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Evaluating the Effectiveness of Geometric Design Measures for Reducing Speeds


Urban areas have a mix of modes (pedestrians, bicycles, automobiles, and transit) and intersection designs (e.g., number of through lanes, turning lanes, signalization, crosswalk placement, curb radius). Intersections are important for multimodal safety improvements because a majority of crashes occur at or near these locations. A common crash type for pedestrians and bicyclists is impact from a right-turning vehicle at an intersection, which can be exacerbated by a wide curb radius, which is often associated with high-speed turns (FHWA). The FHWA Pedestrian Safety Guide and Countermeasure Selection System recommends curb radius reduction as a strategy to improve pedestrian visibility, improve sight distance between motorists and pedestrians, reduce the crossing distance for pedestrians, and reduce turning speeds for vehicles. However, smaller curb radii may have a negative impact on turning for trucks, buses, and other large vehicles. There are no extensive studies that quantify the impacts of curb radius on pedestrian, bicyclist, and motorist crashes, and there are no extensive studies that provide a thorough discussion of the tradeoffs of curb radius among types of intersection users and vehicles in different contexts. The crash modification factors clearinghouse currently has three studies with a CMF for presence of curbs. One study explored raised curb and left-turn channelization in a rural setting. Another developed CMFs for the presence of curbs in suburban settings. The third study explored collision models for multilane segments to examine the safety of curbs. None of these studies directly addressed curb radii at intersections. Additionally, curb radius has been identified multiple times by users on the CMF most wanted list. Thus, by providing thorough research on the impacts of various-sized curb radii in urban settings, this project will produce better guidance for urban intersection design.


Relevant to intersection design, including protected intersections, bulbouts (curb extensions), and on-street parking, research is proposed to:

  1. Quantify the impact of large and small curb radii on pedestrian-automobile, bicycle-automobile, and automobile-automobile crashes.

  2. Understand the impacts of large and small curb radii on specific types of large vehicles.

  3. Develop high quality CMFs for reducing curb radius that apply to pedestrian, bicyclist, and motor vehicle crashes.

  4. Understand how lateral offset distance (the distance between a motor vehicle lane and a parallel crosswalk or crossbike) affects yielding/ turn speed, bike and pedestrian comfort, and bike and pedestrian safety at intersections.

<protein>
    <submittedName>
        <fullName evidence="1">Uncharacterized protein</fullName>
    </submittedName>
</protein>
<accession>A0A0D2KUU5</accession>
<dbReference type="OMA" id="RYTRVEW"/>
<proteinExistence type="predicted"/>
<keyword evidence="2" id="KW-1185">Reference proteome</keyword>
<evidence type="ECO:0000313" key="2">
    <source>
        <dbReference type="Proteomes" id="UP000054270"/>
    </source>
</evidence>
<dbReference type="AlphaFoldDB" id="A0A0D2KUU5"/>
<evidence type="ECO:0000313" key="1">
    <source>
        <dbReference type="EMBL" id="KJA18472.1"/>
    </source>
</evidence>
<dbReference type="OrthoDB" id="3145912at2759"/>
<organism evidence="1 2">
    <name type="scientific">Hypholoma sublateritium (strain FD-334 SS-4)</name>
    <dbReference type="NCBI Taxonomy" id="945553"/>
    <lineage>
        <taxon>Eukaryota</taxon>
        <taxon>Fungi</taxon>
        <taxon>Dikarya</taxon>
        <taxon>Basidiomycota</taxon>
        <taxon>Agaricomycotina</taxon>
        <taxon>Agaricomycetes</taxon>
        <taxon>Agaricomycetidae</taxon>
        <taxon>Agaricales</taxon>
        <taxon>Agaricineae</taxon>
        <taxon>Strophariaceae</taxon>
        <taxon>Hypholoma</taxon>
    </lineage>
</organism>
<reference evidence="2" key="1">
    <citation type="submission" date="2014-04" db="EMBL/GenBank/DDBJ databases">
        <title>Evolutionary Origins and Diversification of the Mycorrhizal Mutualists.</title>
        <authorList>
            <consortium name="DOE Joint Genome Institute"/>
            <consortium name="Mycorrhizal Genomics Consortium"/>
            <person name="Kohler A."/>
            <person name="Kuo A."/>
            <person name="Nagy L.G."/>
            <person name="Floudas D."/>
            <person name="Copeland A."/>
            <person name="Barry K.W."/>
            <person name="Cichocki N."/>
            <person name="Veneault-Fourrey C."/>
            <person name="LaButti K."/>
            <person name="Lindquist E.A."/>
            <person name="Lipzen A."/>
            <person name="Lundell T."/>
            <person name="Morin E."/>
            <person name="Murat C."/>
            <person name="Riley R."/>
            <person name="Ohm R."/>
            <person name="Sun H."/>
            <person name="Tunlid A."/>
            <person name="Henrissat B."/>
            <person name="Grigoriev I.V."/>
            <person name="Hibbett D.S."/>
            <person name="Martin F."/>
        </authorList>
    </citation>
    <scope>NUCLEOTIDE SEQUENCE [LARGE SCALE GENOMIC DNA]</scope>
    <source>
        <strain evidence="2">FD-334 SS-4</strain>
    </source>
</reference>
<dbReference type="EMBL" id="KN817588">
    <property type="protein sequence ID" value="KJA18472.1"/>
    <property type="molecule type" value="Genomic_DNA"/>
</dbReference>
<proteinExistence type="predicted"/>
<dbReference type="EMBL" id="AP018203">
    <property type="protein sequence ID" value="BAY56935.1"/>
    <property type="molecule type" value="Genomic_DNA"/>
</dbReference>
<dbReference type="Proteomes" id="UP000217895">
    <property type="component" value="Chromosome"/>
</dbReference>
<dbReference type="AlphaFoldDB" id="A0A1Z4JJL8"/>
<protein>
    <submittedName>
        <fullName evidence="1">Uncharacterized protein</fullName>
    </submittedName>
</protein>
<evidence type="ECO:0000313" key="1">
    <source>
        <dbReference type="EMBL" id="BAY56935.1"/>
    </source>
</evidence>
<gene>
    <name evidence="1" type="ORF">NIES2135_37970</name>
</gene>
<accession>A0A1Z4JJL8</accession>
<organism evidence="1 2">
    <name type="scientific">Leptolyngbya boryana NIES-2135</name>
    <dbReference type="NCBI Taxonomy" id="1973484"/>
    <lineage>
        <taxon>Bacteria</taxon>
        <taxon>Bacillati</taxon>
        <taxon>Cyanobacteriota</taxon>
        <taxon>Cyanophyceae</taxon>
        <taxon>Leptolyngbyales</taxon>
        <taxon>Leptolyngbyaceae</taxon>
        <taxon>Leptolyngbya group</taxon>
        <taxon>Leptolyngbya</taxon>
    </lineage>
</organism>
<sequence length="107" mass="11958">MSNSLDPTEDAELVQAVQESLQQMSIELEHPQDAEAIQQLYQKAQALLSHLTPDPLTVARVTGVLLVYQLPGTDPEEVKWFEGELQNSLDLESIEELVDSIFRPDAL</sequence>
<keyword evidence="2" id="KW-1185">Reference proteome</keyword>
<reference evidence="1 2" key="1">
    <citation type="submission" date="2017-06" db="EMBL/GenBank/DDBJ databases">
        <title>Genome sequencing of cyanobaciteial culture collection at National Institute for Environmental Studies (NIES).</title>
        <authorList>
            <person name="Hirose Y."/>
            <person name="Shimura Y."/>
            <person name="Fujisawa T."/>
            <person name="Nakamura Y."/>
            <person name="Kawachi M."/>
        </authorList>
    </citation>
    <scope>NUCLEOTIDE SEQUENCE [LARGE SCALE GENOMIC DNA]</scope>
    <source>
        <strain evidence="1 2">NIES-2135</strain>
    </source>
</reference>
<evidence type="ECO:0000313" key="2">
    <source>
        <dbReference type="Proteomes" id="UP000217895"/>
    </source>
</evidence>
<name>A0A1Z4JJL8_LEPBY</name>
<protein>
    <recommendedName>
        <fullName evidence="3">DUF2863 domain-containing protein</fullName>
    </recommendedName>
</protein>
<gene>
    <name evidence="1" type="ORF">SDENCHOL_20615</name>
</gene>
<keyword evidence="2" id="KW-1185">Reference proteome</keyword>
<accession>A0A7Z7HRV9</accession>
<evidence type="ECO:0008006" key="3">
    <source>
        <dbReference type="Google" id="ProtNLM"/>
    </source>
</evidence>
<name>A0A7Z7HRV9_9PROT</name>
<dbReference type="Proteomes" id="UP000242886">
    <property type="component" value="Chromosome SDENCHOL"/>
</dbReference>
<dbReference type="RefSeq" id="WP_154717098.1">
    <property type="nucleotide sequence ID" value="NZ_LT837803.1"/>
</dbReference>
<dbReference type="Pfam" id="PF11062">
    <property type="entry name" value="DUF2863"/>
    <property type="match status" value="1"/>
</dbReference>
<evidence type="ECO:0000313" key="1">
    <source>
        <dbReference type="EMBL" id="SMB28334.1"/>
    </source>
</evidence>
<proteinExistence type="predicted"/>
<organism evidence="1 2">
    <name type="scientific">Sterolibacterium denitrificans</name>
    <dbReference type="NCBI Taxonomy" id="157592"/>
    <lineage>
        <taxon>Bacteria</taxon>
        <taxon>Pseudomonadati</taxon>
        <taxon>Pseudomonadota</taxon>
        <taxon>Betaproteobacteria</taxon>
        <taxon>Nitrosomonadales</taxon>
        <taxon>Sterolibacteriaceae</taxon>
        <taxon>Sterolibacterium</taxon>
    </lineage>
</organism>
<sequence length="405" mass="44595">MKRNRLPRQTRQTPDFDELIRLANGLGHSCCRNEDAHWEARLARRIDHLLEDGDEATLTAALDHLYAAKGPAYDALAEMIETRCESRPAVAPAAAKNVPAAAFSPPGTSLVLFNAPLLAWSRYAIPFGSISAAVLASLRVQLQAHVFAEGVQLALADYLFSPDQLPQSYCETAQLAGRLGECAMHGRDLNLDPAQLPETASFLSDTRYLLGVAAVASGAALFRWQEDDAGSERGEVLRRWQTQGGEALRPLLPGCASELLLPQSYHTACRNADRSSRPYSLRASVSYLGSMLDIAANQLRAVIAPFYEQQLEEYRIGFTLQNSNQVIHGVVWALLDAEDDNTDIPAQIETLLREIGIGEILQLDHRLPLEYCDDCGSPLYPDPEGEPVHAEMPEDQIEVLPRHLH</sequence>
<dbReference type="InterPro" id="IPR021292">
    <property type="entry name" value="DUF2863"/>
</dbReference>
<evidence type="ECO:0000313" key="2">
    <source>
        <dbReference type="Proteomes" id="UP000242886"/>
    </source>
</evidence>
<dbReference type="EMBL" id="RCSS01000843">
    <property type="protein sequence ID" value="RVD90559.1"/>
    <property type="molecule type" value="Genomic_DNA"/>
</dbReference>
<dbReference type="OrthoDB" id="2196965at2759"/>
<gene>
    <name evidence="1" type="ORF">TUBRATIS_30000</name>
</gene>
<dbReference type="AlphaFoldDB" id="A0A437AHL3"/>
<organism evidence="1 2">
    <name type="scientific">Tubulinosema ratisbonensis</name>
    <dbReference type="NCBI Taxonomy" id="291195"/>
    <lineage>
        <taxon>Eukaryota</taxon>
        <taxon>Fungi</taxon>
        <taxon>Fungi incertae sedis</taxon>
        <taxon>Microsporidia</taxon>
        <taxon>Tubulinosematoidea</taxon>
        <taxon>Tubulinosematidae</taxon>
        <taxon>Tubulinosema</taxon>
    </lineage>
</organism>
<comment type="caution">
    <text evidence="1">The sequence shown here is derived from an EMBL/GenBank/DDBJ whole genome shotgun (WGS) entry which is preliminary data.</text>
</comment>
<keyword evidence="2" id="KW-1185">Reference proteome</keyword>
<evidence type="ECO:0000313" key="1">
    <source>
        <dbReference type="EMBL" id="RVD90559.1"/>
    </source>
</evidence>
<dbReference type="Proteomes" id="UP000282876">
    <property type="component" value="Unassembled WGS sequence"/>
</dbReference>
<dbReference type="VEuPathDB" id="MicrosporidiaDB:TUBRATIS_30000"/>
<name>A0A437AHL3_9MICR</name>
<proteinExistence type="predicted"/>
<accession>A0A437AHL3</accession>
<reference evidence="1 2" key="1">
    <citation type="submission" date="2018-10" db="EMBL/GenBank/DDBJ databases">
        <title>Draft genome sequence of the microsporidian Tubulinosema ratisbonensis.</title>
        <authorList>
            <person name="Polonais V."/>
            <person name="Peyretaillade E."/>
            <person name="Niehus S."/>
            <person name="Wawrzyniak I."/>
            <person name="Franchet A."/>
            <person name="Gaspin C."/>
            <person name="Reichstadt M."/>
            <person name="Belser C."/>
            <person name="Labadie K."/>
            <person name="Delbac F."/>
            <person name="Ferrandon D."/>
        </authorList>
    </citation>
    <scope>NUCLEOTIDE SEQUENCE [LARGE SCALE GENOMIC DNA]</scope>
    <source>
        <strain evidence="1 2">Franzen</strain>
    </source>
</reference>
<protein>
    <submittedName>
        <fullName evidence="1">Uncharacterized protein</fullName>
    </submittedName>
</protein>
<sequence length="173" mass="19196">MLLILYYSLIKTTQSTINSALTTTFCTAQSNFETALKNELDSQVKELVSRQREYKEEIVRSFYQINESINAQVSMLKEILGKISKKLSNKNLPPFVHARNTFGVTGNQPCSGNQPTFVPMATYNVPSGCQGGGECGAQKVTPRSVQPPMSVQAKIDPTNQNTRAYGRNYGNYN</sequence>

5. Test if positioning a crosswalk or crossbike nearer to the curbline or farther from the curbline increases safety.


This study is expected to provide guidance on the safety and operational impacts of curb radii on the different users of an intersection. This topic is of specific interest in urban areas.

Related Research:

Levine, K. Curb Radius and Injury Severity at Intersections. Institute of Transportation Studies, UC Berkeley, 2012.

AASHTO, _A Policy on Geometric Design of Highways and Streets _(2011)

Baek,J. and J.E. Hummer (2008). Collision Models for Multilane Highway Segments to Examine the Safety of Curbs. 87th Annual Meeting of the Transportation Research Board, TRB 2008 Annual Meeting CD-ROM. Jonsson, T., Ivan, J.N., and Zhang, C., Crash Prediction Models for Intersections on Rural Multilane Highways: Differences by Collision Type, Transportation Research Record 2019, (2007), pp. 91-98

Lienau, K., "Safety Effect of Barrier Curb on High Speed Suburban MultiLane Highways." TTI-04690-6, McLean, Va., Federal Highway Administration, (1996)


1. Conduct a literature review of studies that detail safety and operational impacts of curb radii, bulbouts and other geometric design measures for speed reduction. Also review policies and procedures followed by various agencies.

  1. Crash Data Analysis – Using crash data from a variety of designs, understand the safety impacts and develop CMFs.

  2. Simulator Based Experiment – Design a simulator based experiment to study the various curb radii to determine appropriate guidance for all user types.

  3. Develop and Publish Curb Radii Recommendations


Traffic and geometric design professionals responsible for facility design and planning.


This research is needed as bicycling and walking are increasing in cities nationwide and there is an increased impetus on safety. Providing guidance on the optimal curb radius is critical as cities are designing new infrastructure that seeks to accommodate all modes.

Sponsoring Committee:ANF10, Pedestrians
Research Period:24 - 36 months
Research Priority:High
RNS Developer:Sirisha Kothuri, Robert Schneider and Krista Nordback
Date Posted:01/09/2019
Date Modified:01/11/2019
Index Terms:Geometric design, Speed control, Curbs, Radius, Right turns,
Cosponsoring Committees:ANF20, Bicycle Transportation
Pedestrians and Bicyclists
Operations and Traffic Management
Safety and Human Factors

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